We were unable to conduct interviews on the ground due challenges such as limited bandwidth in remote locations across mutliple countries, we had to be creative and leveraged scenario-walkthroughs, where we would present different scenarios probing monitoring, reporting, and project management features. 

One example of scenario walkthroughs we showed to research participants.  


After taking many calls across different time zones, we were able to talk to seven different restoration organizations across Latin America representing different restoration experience levels and types of ecosystems restored.  With my product team, we analyzed the data using the affinity diagramming process. We learned that:

  1. Everyone does restoration differently. Whether it be how they organize themselves, how they preserve data (whether they do that at all), how data is collected on the ground, how they were monitoring things, what they were monitoring, what they were reporting on, everything was different. This was such a scary finding because it meant that there was so much we didn’t know.
  2. Some people use tools in ways that they were not intended to be used for. Whether it be using Google Earth to take screenshots of proposed and on-going planting areas, to sending photos of paper and pen field notes data collection using Whatsapp, project developers showed us all the ways in which they adapted and remixed existing tools to meet their needs.
  3. Project developers want to have centralized tools to manage their restoration work. Whether it be monitoring, reporting, databases, or project management, they recognize that their disjointed workflows are keeping them from making the most out of the valuable data they have to learn from prior restoration projects, get more funding, and set up future restoration work for success from the start.


I presented my research findings to the TerraMatch team, the Monitoring and Evaluation Team, and eventually, our newly formed UXR Africa team.
  • My research showed that project developers care about reporting tools the most since they are time consuming for resource constrained organizations.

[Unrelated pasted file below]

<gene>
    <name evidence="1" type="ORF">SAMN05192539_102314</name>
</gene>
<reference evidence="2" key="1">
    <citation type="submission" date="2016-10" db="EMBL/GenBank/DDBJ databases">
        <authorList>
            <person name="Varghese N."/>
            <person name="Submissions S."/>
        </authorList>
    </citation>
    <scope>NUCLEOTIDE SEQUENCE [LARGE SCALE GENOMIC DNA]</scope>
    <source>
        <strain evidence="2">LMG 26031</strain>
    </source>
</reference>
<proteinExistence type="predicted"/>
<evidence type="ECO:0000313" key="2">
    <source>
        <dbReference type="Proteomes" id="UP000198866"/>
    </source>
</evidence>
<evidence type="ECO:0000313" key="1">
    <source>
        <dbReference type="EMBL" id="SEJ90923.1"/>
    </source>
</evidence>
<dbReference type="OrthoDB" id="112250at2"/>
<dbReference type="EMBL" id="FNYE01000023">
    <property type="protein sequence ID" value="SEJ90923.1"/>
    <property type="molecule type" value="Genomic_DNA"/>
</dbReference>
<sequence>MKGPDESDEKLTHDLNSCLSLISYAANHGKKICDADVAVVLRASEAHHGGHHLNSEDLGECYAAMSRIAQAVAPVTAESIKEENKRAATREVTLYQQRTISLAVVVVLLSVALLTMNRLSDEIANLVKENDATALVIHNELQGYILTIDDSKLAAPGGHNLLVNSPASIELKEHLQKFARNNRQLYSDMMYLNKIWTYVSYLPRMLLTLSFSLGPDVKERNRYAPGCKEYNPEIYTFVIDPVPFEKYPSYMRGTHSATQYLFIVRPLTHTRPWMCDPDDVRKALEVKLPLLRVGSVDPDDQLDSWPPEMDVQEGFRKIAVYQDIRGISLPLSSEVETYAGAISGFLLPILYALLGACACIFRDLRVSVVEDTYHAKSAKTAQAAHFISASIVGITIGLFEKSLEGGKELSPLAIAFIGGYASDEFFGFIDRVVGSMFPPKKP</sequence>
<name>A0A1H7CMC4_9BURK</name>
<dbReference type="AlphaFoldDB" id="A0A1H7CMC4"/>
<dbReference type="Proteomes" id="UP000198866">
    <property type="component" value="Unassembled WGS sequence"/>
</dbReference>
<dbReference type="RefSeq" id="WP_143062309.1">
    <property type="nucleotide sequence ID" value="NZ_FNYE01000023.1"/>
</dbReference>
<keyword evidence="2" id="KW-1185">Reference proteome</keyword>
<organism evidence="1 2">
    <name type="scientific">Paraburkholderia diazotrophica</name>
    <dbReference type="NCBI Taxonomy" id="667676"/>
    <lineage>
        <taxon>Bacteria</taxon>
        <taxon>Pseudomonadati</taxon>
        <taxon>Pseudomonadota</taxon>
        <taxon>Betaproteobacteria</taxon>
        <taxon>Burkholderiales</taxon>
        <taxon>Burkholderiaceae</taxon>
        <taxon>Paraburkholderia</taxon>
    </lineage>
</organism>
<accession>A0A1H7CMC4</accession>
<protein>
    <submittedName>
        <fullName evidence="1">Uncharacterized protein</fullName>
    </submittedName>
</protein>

• Jeff Bezos was really interested in our work, and gave a 15 million dollar grant, which led to the continuation of my work at WRI after my internship, and my promotion as the lead User Experience Researcher. I recruited and hired local African talent–which includes three user researchers and one product designer–to continue supporting this work.
  • The monitoring and evaluation team used my research process and study design to guide how they are guiding UXR for the newest multi-million dollar lab, The Land and Carbon Lab.
  • I spearheaded new organizational collaborations with the Global Forest Watch Team, and the Forest Watcher products by showing how its tools could be incorporated into the TerraMatch product.


Framing the problem can be the most challenging part.

As the first UX Researcher in our 1000+ person company, I often felt like I had to have all of the answers on best UXR practices and where to look for relevant information.

I spent a lot of time throughout the internship making sure I really understood prior work on restoration through literature reviews and talking to expert stakeholders. I was stunned by how much something new I learned about the contexts of restoration would re-oriented how I understood what would best meet the needs of project developers. This made me much more comfortable with uncertainty and pushed me to ask for feedback early and often.

I really enjoyed being able to define so many aspects of the UXR function at WRI since I was able to immediately see the impact I could have on not only TerraMatch, but also the broader forest teams in how they approached building products.  Setting the stage for developing research workflows and processes from the ground up will improve the team’s ability to respond to user challenges long after I’ve left the team.

Having lunch with the Terramatch team at Lake Merrit!

*To protect the safety and privacy of our interviewees working in politically dangerous contexts, organizations and individuals will not be disclosed case study. Data about interviewees are stored securely and can only be accessed by particular individuals on the team.